SAN JOSE (KPIX 5) -- A plan to revitalize one San Jose neighborhood hit hard by COVID-19 has a unique twist: Get the city to buy up vacant storefronts to help struggling businesses get back on their feet.
"This was one of our favorite hangouts. Some of the best menudo, and they're gone. They couldn't make it," said Jesse Haro, in front of a boarded up Mexican restaurant.
Haro, of the Alum Rock Village Action Committee, can go up and down Alum Rock Avenue talking about all the stores and restaurants in this neighborhood business district that have closed or are in danger of closing because of the pandemic.
"A lot of the businesses in the village, they are immigrant businesses and have really been struggling," he told KPIX 5.
Now, his group has come up with plan to revitalize the area.
"What we are proposing is that the City of San Jose purchase these empty buildings and then turn around and make these buildings available to small businesses, here in East San Jose," said Rolando Bonilla, who is both a local entrepreneur and a member of the San Jose Planning Commission.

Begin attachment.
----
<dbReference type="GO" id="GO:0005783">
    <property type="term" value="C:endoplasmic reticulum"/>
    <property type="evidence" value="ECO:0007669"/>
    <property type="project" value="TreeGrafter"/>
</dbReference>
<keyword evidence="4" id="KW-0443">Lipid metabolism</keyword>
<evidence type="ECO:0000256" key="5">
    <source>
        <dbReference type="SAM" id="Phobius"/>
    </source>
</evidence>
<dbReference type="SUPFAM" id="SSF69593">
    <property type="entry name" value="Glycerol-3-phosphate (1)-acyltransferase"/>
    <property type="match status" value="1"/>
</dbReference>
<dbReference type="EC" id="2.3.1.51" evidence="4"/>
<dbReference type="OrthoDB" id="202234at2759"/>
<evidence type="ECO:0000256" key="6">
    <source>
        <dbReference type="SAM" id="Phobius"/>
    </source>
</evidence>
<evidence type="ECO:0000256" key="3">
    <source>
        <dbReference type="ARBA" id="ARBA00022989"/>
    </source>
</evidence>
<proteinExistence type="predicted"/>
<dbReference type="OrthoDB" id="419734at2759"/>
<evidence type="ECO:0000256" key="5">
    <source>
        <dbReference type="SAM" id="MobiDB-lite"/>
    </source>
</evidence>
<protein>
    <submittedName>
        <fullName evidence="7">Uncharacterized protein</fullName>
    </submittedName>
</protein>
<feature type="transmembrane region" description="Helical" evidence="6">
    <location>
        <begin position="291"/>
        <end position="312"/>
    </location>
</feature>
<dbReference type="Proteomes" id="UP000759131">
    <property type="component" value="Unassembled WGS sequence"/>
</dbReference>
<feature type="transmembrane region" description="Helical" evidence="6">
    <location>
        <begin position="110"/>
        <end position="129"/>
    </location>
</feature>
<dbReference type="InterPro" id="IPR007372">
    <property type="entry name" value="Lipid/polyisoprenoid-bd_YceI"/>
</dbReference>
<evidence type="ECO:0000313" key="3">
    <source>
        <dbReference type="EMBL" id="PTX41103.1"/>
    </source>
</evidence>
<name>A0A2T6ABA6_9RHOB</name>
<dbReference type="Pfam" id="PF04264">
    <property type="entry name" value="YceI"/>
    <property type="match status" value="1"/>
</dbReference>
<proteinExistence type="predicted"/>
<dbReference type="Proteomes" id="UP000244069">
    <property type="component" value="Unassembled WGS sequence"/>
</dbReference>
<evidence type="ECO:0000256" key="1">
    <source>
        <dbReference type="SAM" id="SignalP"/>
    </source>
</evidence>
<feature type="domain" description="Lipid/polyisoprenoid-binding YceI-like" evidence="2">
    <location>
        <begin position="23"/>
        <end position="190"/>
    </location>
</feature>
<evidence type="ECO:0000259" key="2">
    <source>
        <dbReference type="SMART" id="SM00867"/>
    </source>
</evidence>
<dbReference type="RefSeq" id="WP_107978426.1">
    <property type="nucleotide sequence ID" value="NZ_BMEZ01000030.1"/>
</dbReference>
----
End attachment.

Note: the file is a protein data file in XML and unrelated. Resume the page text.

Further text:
Bonilla said the plan could be a win-win if San Jose then rents to businesses at lower than market rate.
"We're not asking the city to give us a handout," he said. "We're asking them to strategically invest out tax dollars to buy assets that are going to continue appreciating in value," he said.
The city has done similar deals in the past, including investing $6 million in San Pedro Square downtown.
Neighbors say the neighborhood could use the help.
"It needs to be more community-oriented, I guess you could say that, because I don't see a lot of that here," said Adamari Preciado.
Bonilla said this area, where many frontline workers live, paid a higher price than most during the pandemic.
"And now we're asking the city to step up, make an investment, the way we made an investment in sustaining the rest of the city and the rest of the region," he said.
Mayor Sam Liccardo's office is mulling the idea but did not have a comment. A spokesperson said the city is facing hard times of its own with a $40 million budget deficit this year.
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